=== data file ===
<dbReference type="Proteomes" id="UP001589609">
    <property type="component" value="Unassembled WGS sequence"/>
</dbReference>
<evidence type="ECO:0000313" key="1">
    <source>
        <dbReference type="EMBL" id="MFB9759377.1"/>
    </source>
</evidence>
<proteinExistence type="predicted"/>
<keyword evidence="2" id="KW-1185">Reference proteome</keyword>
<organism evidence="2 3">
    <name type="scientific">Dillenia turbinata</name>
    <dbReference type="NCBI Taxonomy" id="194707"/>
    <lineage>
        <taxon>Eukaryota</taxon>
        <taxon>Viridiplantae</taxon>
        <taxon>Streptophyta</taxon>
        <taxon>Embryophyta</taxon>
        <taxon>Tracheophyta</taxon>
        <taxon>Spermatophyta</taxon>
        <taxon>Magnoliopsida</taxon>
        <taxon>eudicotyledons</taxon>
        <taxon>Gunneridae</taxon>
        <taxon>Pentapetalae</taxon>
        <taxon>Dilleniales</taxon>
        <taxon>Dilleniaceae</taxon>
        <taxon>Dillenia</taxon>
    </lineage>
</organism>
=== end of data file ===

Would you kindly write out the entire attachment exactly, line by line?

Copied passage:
<dbReference type="Proteomes" id="UP001589609">
    <property type="component" value="Unassembled WGS sequence"/>
</dbReference>
<evidence type="ECO:0000313" key="1">
    <source>
        <dbReference type="EMBL" id="MFB9759377.1"/>
    </source>
</evidence>
<proteinExistence type="predicted"/>
<keyword evidence="2" id="KW-1185">Reference proteome</keyword>
<organism evidence="2 3">
    <name type="scientific">Dillenia turbinata</name>
    <dbReference type="NCBI Taxonomy" id="194707"/>
    <lineage>
        <taxon>Eukaryota</taxon>
        <taxon>Viridiplantae</taxon>
        <taxon>Streptophyta</taxon>
        <taxon>Embryophyta</taxon>
        <taxon>Tracheophyta</taxon>
        <taxon>Spermatophyta</taxon>
        <taxon>Magnoliopsida</taxon>
        <taxon>eudicotyledons</taxon>
        <taxon>Gunneridae</taxon>
        <taxon>Pentapetalae</taxon>
        <taxon>Dilleniales</taxon>
        <taxon>Dilleniaceae</taxon>
        <taxon>Dillenia</taxon>
    </lineage>
</organism>